Isolate sick animals to keep them from exposing others if the infection is contagious. To avoid additional stress, a nursing calf should be kept with its mother. If he needs to be under a heater, partition off a corner of the pen or barn stall so he can be kept warm but still have mama nearby.

Antibiotics can help stop bacterial infections. Some antibiotics like Micotil, Nuflor, and Baytril 100 are long-acting and don’t need daily dosing, but Naxcel, Excenel, and Adspec may also be effective as well—to help prevent or combat bacterial infection. Excede and Draxxin are more effective for treating severe bacterial infections than the penicillins or oxytetracyclines and sulfas.

Some stockmen still use oxytetracyclines or a combination of these drugs with sulfa, and in many instances these still work. But sulfa should never be given to a dehydrated animal or it may damage the kidneys. Sulfa is broken down and eliminated through the kidneys and there must be adequate fluid in the body or the sulfa will crystallize in urine and cause irreversible kidney damage--which will be fatal.  

When dealing with a stubborn pneumonia that’s not responding to the drugs your veterinarian prescribed, don’t wait too long before asking about changing antibiotics. If no improvement is seen within 48 hours, you should change to something else.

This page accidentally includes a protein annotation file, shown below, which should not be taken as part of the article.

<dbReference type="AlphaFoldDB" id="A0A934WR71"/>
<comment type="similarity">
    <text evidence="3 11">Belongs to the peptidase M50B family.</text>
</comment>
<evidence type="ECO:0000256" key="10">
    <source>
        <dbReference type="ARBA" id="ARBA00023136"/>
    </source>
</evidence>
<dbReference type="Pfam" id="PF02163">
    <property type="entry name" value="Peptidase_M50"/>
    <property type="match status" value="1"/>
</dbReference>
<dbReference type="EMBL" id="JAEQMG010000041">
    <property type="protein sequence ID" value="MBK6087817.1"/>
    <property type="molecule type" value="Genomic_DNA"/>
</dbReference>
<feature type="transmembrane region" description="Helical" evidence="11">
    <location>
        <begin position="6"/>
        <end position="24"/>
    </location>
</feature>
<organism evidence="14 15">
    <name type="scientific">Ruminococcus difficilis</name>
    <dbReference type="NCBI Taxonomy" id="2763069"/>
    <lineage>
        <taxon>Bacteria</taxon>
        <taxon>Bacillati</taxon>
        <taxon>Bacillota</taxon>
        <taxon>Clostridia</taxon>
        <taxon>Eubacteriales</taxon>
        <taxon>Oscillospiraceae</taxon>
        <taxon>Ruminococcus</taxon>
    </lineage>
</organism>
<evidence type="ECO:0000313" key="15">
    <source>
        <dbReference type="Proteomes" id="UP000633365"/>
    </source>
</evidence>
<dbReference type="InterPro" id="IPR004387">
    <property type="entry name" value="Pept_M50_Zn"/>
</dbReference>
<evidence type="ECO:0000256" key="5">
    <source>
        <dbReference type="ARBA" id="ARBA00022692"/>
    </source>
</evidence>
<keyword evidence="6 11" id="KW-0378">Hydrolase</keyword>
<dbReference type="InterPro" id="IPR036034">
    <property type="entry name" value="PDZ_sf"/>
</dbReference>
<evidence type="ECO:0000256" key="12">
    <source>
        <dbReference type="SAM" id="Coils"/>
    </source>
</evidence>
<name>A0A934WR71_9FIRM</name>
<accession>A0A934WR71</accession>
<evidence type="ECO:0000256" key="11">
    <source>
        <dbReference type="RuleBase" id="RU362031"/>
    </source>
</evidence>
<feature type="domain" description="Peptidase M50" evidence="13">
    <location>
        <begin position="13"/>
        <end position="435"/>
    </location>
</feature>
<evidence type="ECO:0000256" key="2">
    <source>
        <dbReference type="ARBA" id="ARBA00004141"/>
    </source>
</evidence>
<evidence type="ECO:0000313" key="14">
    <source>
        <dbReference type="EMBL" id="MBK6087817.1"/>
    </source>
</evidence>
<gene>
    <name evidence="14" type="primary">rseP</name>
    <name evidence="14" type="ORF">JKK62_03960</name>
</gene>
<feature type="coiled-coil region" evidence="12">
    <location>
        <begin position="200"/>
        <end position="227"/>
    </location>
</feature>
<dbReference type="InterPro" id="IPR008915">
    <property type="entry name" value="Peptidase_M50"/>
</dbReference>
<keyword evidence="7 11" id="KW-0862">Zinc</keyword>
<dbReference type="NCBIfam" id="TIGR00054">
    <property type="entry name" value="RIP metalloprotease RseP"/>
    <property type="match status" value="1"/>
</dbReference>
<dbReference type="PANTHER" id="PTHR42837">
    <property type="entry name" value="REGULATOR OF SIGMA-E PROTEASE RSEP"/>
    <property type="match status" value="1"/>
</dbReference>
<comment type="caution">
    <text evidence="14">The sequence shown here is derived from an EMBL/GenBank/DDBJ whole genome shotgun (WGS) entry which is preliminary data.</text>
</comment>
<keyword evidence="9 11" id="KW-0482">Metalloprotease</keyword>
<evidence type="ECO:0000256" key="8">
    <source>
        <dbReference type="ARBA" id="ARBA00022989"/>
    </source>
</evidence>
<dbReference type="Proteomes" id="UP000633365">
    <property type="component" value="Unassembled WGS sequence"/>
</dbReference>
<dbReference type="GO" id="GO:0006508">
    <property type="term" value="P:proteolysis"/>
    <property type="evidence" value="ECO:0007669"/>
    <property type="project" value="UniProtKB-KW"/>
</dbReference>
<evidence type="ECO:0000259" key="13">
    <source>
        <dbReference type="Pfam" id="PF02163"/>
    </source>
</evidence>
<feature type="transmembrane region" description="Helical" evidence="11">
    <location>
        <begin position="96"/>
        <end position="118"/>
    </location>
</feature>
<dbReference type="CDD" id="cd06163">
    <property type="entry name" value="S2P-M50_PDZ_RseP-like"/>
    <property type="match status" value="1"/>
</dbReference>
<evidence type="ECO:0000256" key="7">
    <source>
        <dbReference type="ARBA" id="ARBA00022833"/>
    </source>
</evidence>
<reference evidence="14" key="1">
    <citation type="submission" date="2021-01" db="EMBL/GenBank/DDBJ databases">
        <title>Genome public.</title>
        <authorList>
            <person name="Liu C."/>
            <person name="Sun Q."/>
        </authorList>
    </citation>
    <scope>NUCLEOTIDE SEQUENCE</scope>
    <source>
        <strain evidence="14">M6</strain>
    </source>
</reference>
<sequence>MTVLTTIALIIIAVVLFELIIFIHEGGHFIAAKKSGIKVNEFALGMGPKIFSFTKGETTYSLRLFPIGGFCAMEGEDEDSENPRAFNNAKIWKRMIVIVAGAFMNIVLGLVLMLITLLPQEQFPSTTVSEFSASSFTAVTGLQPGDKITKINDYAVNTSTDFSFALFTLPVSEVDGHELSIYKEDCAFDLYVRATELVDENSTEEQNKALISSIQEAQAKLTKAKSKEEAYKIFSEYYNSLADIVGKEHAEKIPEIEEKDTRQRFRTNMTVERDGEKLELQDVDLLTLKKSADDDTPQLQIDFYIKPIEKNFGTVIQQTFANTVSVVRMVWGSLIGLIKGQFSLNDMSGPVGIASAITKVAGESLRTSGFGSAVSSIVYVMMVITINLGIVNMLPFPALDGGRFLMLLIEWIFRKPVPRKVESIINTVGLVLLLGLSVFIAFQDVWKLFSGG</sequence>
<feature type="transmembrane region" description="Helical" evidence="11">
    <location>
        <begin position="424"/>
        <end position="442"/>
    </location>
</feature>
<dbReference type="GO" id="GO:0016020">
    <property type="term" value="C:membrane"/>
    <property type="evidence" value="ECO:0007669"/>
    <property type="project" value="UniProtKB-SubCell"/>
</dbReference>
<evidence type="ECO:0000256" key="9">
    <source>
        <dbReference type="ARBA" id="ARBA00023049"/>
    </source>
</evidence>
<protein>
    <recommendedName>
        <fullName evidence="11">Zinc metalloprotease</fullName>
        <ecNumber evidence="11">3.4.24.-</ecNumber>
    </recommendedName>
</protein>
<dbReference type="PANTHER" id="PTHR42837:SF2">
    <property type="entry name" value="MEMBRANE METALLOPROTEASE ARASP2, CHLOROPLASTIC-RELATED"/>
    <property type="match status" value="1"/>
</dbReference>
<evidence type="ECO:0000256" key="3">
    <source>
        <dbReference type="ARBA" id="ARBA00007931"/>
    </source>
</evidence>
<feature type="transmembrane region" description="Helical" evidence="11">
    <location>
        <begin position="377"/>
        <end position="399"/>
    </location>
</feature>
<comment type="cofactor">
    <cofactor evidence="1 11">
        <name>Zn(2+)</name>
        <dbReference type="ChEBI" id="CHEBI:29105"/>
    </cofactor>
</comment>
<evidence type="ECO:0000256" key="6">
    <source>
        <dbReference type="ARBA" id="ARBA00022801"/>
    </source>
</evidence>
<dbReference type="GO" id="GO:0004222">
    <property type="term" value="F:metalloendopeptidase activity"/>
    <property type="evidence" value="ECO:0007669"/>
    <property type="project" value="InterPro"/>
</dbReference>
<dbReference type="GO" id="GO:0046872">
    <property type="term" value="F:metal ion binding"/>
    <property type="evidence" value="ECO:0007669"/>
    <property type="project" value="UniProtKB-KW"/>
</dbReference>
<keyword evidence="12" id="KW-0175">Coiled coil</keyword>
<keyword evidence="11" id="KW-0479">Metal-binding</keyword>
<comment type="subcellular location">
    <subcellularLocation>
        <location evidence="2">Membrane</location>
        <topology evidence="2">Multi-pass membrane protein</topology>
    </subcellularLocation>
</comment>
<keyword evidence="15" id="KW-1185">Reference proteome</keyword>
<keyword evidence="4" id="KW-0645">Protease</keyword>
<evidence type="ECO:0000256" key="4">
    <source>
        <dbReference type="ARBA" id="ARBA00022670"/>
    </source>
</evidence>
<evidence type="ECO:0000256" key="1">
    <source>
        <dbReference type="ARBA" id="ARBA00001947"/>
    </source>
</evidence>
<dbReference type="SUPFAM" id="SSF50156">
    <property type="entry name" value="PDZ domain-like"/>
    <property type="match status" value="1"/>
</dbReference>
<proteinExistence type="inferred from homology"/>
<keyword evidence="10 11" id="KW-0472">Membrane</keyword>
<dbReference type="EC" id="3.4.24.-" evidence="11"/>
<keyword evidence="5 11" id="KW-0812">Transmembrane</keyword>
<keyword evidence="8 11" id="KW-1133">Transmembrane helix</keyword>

Always read and follow label directions (or your veterinarian’s advice--since in some circumstances he/she may prescribe a different dose or schedule) for dosage and timing.  Some drugs must be given daily; others can be repeated every 48 hours, and others every 3 days.  Make sure you are using them properly.

Many vets don’t recommend Nuflor in calves younger than 30 days because it can be hard on the digestive tract and cause scouring. Micotil (tilmicosin) has safety precautions (fatal if injected into a human).  Baytril and A180 are similar in effectiveness but A180 has the advantage of being less expensive, with shorter withdrawal time before slaughter, and it concentrates in lung tissue a little better.

Draxxin has an advantage in needing fewer treatments. It concentrates in the lung and stays there about 8 to 10 days. Thus you can give one shot and may only need to handle the animal once.

Excede is also good for treating respiratory infections and is approved for use against Pasteurella and Haemophilus somnus (both are often involved in pneumonia and shipping fever) and is injected under the skin on the back middle third of the ear.

Sustained release formulation provides adequate blood levels for 7 to 8 days with a single injection. Your veterinarian must show you how to give this injection; giving it improperly can result in immediate death of the animal.

Regardless of which antibiotic you use, key to successful treatment is catching BRD quickly, though this can be difficult. Often by the time the animal is obviously sick, there’s lung damage. Studies have shown that damage from Pasteurella can become permanent within less than 8 hours. By that point there’s scarring in the lungs even if your treatment clears up the infection.